In the southern region of the great Sahara Desert, among the savannah grasslands, around the 7th century, lived the mighty Ghana Empire. It was by far the richest empire in Africa at the time and was a major trader of gold and salt in sub-Sahara. The Empire ruled in a territory what today we know as Mauritania and western Mali.
Citizens of the ancient Ghana Empire spoke the Soninke language. The name “Ghana” itself was the title of the king of the empire, which meant “warrior king”. The people referred to the empire as ‘Wagadugu’. The empire was a wealthy one because of its early trade activities. It is interesting to note that salt was a precious commodity and was so valuable that the king applied high taxes on it. At a certain point in history, salt was the official currency of the Ghana Empire.
It is worth mentioning that all we know about the old Ghana Empire is from the scholar Al Bakri, who gathered detailed information about the empire when he traveled to the region. The first time when ancient Ghana was mentioned in written records, was by ibn Mūsā al-Khwārizmī.
We can say nothing about the ancient Ghana Empire without mentioning its mighty capital, Kumbi Saleh. Kumbi Saleh, as per ancient historians, was a gargantuan city in the empire. It was home to the king of the empire and the major trading center of Africa. Most of the people living in the Kumbi Saleh and Ghana Empire were farmers. Interestingly enough, none of these people owned any of the lands. They were given a portion of land by the sub-chiefs to work on. People of Wagadu also became masters of iron. They made powerful tools and weapons.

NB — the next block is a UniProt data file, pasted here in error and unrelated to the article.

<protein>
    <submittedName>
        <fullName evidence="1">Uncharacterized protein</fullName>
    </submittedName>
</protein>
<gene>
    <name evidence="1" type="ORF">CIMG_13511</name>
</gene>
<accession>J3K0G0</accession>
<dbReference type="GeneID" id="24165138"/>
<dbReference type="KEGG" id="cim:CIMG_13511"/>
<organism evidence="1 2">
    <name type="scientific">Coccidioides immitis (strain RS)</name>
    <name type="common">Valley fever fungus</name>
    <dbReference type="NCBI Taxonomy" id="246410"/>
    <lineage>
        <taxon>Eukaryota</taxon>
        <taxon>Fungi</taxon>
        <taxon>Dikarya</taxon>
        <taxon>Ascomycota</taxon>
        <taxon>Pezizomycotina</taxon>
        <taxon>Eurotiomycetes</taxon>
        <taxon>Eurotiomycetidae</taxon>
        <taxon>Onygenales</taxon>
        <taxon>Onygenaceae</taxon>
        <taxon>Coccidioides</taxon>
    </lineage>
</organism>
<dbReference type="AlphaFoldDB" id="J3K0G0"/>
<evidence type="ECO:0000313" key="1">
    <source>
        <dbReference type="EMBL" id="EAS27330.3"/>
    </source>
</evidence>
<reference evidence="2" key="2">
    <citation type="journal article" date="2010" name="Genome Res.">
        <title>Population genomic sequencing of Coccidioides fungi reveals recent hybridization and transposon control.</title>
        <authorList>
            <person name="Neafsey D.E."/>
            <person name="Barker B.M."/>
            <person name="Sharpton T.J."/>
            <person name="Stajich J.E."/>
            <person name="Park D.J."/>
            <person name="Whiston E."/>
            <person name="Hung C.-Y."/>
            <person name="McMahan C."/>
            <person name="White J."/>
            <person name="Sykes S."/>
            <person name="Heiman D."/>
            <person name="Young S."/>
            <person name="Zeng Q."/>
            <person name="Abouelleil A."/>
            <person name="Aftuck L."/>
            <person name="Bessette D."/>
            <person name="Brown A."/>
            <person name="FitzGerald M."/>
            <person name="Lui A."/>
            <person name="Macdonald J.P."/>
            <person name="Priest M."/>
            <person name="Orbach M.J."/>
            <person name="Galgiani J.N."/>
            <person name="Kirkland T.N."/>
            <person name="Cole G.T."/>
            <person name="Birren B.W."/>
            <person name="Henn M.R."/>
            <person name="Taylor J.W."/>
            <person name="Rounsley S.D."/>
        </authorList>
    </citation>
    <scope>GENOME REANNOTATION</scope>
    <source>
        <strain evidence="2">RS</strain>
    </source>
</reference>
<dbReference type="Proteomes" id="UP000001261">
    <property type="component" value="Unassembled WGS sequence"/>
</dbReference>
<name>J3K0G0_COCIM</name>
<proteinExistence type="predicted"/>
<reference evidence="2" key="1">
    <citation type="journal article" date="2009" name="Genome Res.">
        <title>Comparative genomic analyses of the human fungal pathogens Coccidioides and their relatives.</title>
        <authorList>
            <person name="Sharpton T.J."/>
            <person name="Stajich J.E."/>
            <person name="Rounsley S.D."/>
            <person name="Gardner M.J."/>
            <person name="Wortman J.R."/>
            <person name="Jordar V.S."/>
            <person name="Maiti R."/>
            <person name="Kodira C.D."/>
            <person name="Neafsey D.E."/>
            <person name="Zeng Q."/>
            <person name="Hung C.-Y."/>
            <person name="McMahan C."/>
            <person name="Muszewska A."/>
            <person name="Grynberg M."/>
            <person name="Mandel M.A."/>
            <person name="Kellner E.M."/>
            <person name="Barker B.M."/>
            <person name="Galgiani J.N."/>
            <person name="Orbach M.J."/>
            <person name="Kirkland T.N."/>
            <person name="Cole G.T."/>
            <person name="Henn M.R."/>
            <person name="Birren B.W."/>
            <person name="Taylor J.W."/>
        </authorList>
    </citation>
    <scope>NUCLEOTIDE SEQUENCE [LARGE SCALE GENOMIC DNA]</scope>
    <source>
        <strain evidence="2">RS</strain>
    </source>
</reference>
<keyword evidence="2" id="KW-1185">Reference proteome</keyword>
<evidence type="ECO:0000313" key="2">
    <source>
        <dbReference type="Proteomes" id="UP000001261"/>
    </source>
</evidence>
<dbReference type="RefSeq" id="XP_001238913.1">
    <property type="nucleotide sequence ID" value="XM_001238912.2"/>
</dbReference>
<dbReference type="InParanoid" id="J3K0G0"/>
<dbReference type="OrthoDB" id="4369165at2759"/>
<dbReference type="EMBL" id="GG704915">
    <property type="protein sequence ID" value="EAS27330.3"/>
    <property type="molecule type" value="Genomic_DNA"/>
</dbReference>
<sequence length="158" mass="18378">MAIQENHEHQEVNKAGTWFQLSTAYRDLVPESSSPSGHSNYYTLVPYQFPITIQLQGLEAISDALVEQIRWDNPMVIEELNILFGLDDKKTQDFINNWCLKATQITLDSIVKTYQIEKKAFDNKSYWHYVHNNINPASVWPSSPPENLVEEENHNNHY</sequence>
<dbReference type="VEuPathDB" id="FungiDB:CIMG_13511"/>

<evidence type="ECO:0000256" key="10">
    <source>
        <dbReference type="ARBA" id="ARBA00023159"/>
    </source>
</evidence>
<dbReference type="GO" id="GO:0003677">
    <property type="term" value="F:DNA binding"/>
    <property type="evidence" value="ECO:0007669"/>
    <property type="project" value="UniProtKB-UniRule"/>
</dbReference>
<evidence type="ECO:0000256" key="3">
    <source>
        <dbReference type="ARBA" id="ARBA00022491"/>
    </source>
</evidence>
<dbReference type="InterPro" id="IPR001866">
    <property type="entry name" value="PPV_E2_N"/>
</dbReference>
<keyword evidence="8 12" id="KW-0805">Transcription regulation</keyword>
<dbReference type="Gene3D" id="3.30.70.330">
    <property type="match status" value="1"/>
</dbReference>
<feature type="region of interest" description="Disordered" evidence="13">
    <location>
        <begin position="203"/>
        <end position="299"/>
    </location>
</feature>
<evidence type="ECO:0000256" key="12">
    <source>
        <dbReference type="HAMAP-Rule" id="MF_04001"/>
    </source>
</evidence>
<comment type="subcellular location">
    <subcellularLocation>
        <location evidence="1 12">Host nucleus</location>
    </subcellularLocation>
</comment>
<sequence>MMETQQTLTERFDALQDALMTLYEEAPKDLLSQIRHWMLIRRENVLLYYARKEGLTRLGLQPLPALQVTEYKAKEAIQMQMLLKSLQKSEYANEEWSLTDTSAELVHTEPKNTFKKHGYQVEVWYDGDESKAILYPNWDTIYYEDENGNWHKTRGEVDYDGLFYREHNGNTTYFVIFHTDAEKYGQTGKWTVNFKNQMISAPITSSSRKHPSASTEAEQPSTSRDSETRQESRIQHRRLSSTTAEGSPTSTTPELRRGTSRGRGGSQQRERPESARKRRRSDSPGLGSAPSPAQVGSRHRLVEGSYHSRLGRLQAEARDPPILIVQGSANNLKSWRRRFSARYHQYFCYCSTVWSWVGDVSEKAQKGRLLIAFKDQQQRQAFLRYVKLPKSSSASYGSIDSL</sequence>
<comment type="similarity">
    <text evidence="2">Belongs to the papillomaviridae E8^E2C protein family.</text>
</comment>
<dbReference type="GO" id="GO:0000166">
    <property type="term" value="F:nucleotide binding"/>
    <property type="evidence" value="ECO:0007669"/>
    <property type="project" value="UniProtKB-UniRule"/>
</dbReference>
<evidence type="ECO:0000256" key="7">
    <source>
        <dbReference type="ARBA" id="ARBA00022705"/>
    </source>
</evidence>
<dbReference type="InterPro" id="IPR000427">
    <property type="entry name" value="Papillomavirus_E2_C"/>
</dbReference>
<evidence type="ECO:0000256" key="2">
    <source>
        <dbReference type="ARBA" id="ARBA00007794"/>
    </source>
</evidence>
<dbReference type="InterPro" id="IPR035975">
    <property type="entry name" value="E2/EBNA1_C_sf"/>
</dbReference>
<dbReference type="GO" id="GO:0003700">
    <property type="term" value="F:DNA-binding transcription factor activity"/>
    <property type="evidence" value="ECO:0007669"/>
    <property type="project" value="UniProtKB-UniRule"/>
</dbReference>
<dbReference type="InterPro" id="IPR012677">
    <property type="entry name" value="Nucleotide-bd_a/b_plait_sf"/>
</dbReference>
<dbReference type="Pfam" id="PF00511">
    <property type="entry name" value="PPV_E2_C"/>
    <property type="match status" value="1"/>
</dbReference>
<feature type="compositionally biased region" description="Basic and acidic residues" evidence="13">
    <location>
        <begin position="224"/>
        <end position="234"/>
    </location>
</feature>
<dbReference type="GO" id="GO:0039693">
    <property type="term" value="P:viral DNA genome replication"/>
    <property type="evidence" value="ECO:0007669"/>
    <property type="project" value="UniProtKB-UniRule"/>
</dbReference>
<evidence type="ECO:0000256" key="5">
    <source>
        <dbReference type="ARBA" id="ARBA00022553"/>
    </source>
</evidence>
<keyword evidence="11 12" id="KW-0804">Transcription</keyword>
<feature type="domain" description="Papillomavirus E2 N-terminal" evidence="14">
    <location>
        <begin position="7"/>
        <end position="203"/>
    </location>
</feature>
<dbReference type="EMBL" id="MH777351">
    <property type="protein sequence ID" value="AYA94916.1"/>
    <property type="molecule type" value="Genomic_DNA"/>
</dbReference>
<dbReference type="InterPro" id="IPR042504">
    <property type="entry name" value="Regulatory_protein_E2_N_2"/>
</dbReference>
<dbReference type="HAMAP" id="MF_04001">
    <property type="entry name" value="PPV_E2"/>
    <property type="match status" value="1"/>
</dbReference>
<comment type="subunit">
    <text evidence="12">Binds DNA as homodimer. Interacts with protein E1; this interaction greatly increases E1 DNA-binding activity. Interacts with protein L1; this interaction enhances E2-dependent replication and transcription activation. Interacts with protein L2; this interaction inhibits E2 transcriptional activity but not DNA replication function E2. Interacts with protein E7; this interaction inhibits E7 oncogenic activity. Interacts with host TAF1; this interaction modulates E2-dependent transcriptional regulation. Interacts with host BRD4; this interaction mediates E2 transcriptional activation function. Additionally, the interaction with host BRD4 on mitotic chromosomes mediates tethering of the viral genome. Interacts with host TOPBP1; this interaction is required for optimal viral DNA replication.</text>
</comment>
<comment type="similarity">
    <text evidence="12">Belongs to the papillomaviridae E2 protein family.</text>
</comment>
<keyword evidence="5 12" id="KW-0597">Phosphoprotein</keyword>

We cannot underestimate the power and influence of Kumbi Saleh. It was a fortress for the city and its citizens. It was the powerhouse where armies prepared to conquer other empires. At the peak times of the empire the army had grown to more than 200,000 soldiers and archers. In 1949, excavation works started in the site of Kumbi Saleh. Discovered remains were impressive in terms of the knowledge of architecture and technology used during those times.
Economy and wealth
Apart from being fearless, powerful, and well known for conquers of other empires, Ghana Empire was also known for its immense wealth. Imposing taxes on goods and their unwavering interest in trade made their economy stable. According to Al-Bakri (the scholar who traveled to the ancient Ghana Kingdom), the King owned all the gold nuggets in the kingdom and everyone else could only own gold dust.
Another interesting fact is that merchants had to pay a one gold dinar tax on imports of salt, and two on exports of salt, you could say the King was far ahead of his time in trading concepts and ideas.
The fall of the Ancient Ghana Empire
All good and bad things in this life come to an end at some point.
Ghana Empire came to a fall at its peak of power and influence. Around 1050 CE the Empire came under constant pressure to convert to Islam, which they fearlessly resisted. The Empire kept fighting back and refused the conversion viciously. This resistance led to constant attacks by Muslims from northern Africa. With time empire’s power and strength weakened, and soon one of the powerful groups under their rule - The Sosso’s - broke free, which was the last hit to the empire. It crumbled to the authority of other kingdoms, and the chieftaincy system grew even weaker. Most of the population fled away.
Ghana Empire later came under the rule of the Malian Empire with its significant influence and power it had during its existence. In 1975, after Gold Coast became the first sub-Saharan country to gain independence, Dr. Kwame Nkrumah changed its name to Ghana in memory of the mighty, rich, and powerful empire whose influence once spread across the whole Africa.